With a rise in use of collaborative delivery, owners have begun finding ways to make the process easier and reduce stressful oversight on their end. Collaborative-delivery methods are often complex with multiple contractors and moving pieces as part of the day-to-day tasks. Because of this complexity, owners may be hesitant to transition from design-bid-build given their unfamiliarity. That’s where an owner advisor comes in.
An owner advisor (OA) is a third-party firm responsible for providing support to the owner during design and construction. Collaborative-delivery methods are typically used under strict time constraints, and the early selection of an OA can help flush out project details while maintaining project integrity for both the owner and staff. Cost effectiveness is an integral part of projects under a collaborative-delivery method. The OA can help review deliverables and keep the project on course by identifying potential impacts on project goals and mitigating their effect.
Having an OA with savvy construction and operations staff helps to coordinate critical cost savings, sequencing, and commissioning of facilities. Depending on whether the OA is brought in early or later in the project can make a huge difference as well. For the City of Pflugerville, Garver was brought on earlier in project development to help procure the design engineer and develop design criteria that was essential to project success. When an OA is brought on later in a project, their role mostly focuses on managing workload, technical oversight, and maintaining clear communication between all parties.
The role of maintaining communication lines is extremely important to collaborative delivery. These types of projects typically have multiple designers and contractors, often many of them on site all at once. The OA’s focus at those times is to assist the owner with keeping up to date on project status and requirements and making sure project goals are maintained at each step. Additionally, the OA provides thorough support with federal funding compliance through reviews, funding management, and tracking.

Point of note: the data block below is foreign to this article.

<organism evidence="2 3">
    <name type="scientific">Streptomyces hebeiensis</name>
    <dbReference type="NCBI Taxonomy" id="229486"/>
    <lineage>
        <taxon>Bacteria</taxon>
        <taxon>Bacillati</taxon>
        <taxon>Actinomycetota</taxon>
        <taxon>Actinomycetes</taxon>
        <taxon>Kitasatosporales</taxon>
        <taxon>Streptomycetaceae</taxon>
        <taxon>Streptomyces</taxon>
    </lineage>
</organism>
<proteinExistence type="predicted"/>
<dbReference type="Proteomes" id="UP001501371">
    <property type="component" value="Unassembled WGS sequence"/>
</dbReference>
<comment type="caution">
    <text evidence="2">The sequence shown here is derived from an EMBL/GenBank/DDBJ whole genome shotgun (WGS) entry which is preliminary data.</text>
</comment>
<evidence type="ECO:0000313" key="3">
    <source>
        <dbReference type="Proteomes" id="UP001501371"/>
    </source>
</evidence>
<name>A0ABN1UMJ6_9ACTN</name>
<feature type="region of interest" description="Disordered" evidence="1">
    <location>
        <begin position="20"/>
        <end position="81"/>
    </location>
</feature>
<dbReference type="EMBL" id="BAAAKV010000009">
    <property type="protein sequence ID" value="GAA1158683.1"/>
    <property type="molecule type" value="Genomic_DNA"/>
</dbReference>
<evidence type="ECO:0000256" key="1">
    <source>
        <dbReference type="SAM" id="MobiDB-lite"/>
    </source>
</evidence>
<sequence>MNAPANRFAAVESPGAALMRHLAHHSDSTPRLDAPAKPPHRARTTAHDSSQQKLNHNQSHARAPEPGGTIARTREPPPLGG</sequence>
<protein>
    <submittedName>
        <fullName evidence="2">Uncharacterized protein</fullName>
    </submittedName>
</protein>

The OA role has become a valuable addition to collaborative-delivery projects, letting the owner feel assured that their project is moving according to their schedule, meeting their needs and requirements, and overall running seamlessly between all involved parties.
A current example is Garver’s OA work on the Wichita Northwest Water Treatment Facility. The City of Wichita is proceeding with a progressive design-build program to implement a new greenfield 120-mgd water treatment facility that includes large-diameter conveyance pipelines and a blend of water sources, which consists of surface water, shallow alluvial groundwater, and aquifer storage and recovery supply.
After reviewing design plans, Garver was able to identify an alternative to significantly reduce costs for the treatment train. The original design included a treatment train for each water source, but Garver’s alternative created one singular robust treatment train for all sources. This alternative saved the client $20M in construction costs. Additionally, other value engineering and design optimization modifications saved more construction costs and, to this day, Garver’s OA services have saved the City of Wichita over $100M in costs.